Florida Sen. Lawton Chiles, the Senate Budget Committee's ranking Democrat, contends that his Republican colleagues are pulling off a flimflam by claiming that their budget compromise with President Reagan would reduce military spending by $18.5 billion in fiscal 1986.
Chiles' complaint, which he said he will register anew on the Senate floor this week, provides insight into how the administration and its allies are using different starting points when they measure cuts in defense and domestic spending.
When Congress left for its Easter recess, Senate Majority Leader Robert J. Dole (R-Kan.) issued a press release, declaring that Reagan had agreed to a series of budget cuts, including one that would reduce military spending by $18.5 billion in fiscal 1986. Chiles scoffs at that figure, saying the cut amounts to only $5.8 billion if the same starting point for measuring proposed domestic reductions is used.
A Dole spokesman agreed that two different starting points were used, but said Congress has never been able to agree on a standard figure for the Pentagon budget.
Chiles said Dole wanted to make the Republicans' proposed Pentagon budget cut look big and the domestic one, small.
Isn't that just politics as usual, Chiles was asked. "Oh, if I thought I could do it and get away with it, I'd probably do it, too," he replied. But he added that it irks him that nobody seems to be indignant about "this double standard."
As his starting point, Dole used the figures Reagan agreed to last year in the so-called Rose Garden budget compromise. That budget called for $333.6 billion in budget authority and $294.6 billion in spending.
Chiles contended that the Congressional Budget Office figures of $324.7 billion in budget authority and $281.9 billion in spending are the more legitimate because Congress approved them last year when it hammered out budget ceilings for fiscal 1986. Both parties use the CB0 figures when measuring domestic cuts, Chiles added.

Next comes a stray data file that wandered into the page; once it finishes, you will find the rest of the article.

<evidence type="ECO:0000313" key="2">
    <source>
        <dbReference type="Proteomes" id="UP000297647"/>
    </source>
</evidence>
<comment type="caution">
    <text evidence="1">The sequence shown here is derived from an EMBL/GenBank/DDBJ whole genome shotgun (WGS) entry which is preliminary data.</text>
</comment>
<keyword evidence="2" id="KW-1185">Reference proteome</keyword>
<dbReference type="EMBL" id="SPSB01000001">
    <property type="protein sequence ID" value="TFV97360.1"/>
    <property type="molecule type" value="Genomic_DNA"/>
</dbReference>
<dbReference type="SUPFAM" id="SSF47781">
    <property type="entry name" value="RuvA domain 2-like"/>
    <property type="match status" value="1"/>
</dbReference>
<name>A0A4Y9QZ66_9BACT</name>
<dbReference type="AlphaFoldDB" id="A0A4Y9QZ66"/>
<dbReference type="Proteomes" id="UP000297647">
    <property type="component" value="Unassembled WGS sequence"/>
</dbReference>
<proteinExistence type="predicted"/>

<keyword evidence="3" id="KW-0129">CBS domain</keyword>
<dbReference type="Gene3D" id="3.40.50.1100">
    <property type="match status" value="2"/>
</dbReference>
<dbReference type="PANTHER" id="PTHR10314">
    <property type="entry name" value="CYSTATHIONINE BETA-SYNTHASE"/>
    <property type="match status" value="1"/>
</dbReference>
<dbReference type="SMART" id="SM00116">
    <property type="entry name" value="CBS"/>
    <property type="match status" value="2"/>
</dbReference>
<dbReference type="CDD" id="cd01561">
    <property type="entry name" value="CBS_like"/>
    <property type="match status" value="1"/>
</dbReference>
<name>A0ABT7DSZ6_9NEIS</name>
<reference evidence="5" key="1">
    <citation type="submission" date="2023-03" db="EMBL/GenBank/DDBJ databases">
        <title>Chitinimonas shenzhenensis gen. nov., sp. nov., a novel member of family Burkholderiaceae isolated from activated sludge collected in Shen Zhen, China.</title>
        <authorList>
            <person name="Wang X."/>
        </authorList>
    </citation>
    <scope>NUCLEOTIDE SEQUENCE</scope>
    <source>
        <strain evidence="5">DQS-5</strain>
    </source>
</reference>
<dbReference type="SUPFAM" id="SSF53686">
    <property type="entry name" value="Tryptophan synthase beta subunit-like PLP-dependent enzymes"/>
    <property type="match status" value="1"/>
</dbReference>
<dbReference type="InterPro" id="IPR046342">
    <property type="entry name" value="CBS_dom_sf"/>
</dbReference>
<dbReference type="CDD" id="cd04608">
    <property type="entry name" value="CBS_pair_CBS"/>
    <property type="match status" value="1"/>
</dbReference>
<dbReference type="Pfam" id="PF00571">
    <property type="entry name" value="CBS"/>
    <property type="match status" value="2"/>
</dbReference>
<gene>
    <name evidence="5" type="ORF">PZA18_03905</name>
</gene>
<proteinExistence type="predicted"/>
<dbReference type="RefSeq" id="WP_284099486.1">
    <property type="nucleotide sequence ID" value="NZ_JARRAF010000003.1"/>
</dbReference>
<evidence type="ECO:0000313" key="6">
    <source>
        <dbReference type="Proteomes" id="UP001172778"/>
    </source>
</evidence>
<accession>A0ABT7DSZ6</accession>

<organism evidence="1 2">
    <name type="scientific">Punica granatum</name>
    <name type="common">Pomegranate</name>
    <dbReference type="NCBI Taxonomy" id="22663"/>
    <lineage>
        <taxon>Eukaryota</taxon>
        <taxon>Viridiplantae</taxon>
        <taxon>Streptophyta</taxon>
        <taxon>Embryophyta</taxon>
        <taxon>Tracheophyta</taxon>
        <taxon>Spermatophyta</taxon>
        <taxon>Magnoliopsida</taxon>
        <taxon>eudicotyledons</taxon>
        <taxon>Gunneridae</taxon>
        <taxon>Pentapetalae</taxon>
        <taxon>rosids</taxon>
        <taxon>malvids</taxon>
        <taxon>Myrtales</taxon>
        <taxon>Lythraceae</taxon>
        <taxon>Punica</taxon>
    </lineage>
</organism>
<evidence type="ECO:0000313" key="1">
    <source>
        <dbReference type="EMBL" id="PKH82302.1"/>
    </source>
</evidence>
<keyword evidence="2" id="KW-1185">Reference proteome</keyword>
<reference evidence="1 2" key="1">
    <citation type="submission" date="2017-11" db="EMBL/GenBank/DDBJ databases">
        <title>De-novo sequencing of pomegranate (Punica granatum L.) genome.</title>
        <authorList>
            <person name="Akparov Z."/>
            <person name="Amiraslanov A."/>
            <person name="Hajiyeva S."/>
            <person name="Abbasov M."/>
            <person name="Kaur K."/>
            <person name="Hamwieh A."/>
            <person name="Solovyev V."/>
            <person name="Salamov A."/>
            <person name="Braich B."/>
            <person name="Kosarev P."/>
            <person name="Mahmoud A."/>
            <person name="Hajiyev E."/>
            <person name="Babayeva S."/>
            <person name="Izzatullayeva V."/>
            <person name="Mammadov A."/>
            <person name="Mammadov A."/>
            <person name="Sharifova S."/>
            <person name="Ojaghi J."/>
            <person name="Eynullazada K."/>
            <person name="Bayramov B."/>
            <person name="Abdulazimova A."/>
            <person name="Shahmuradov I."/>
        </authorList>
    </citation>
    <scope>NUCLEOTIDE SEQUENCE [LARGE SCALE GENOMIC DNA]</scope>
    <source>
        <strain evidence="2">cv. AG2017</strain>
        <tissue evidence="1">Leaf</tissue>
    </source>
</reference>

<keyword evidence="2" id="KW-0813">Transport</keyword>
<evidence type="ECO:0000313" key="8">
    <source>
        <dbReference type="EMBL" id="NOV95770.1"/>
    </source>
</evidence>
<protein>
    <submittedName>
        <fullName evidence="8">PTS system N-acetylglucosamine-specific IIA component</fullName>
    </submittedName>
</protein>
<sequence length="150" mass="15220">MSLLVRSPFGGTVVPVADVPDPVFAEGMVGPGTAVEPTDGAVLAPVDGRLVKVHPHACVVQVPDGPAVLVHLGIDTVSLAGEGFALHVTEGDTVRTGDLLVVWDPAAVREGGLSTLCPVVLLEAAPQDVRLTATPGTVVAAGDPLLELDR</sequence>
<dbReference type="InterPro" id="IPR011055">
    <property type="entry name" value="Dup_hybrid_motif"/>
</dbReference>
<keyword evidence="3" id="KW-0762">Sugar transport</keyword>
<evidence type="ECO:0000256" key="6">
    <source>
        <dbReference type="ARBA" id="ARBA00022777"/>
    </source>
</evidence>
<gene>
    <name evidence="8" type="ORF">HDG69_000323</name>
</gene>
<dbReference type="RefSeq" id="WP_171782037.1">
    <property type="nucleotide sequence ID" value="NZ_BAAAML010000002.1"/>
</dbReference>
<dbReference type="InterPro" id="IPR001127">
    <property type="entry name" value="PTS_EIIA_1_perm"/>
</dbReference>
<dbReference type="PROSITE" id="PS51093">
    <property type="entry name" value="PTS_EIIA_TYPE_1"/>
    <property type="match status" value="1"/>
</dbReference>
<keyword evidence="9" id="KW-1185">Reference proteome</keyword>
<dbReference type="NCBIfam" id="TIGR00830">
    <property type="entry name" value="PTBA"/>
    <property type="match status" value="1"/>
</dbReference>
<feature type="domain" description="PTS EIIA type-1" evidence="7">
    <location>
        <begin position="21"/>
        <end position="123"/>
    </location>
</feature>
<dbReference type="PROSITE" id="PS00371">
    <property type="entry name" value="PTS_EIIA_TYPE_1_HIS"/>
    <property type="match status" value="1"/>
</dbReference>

Dole said that Reagan has accepted reductions that would set military spending at $276.1 billion in fiscal 1986, or $18.5 billion less than the Rose Garden total and $5.8 billion under what Congress set as the target last year. If the CBO figures were used for both defense and domestic programs, Chiles contended, the public could see more clearly how the ax is only nicking defense, but cutting deeply into non-military programs.
"I practically took my clothes off in there," Chiles said of his effort to persuade the Senate Budget Committee to use the CBO figures for measuring the proposed defense and nondefense cuts.
"If you want us to come to the ball," Chiles said he told the Republicans, "let us dance on a level floor."
But the Republican majority voted to use two sets of figures, which means the argument will be renewed when the Senate takes up the committee's budget resolution.
Although Chiles plans to make his argument again, he said it may be easier to influence wavering lawmakers by reminding them of the bow wave of military spending that will hit the economy later in this decade.
The Reagan military buildup in the first four years has been so gigantic, Chiles said, that defense spending will reach all-time highs in the coming years as big bills for weapons already ordered come due. This will be true whether the fiscal 1986 budget is frozen at its current level, as the Senate Budget Committee has recommended, or grows by inflation plus 3 percent, as it would under the Easter compromise.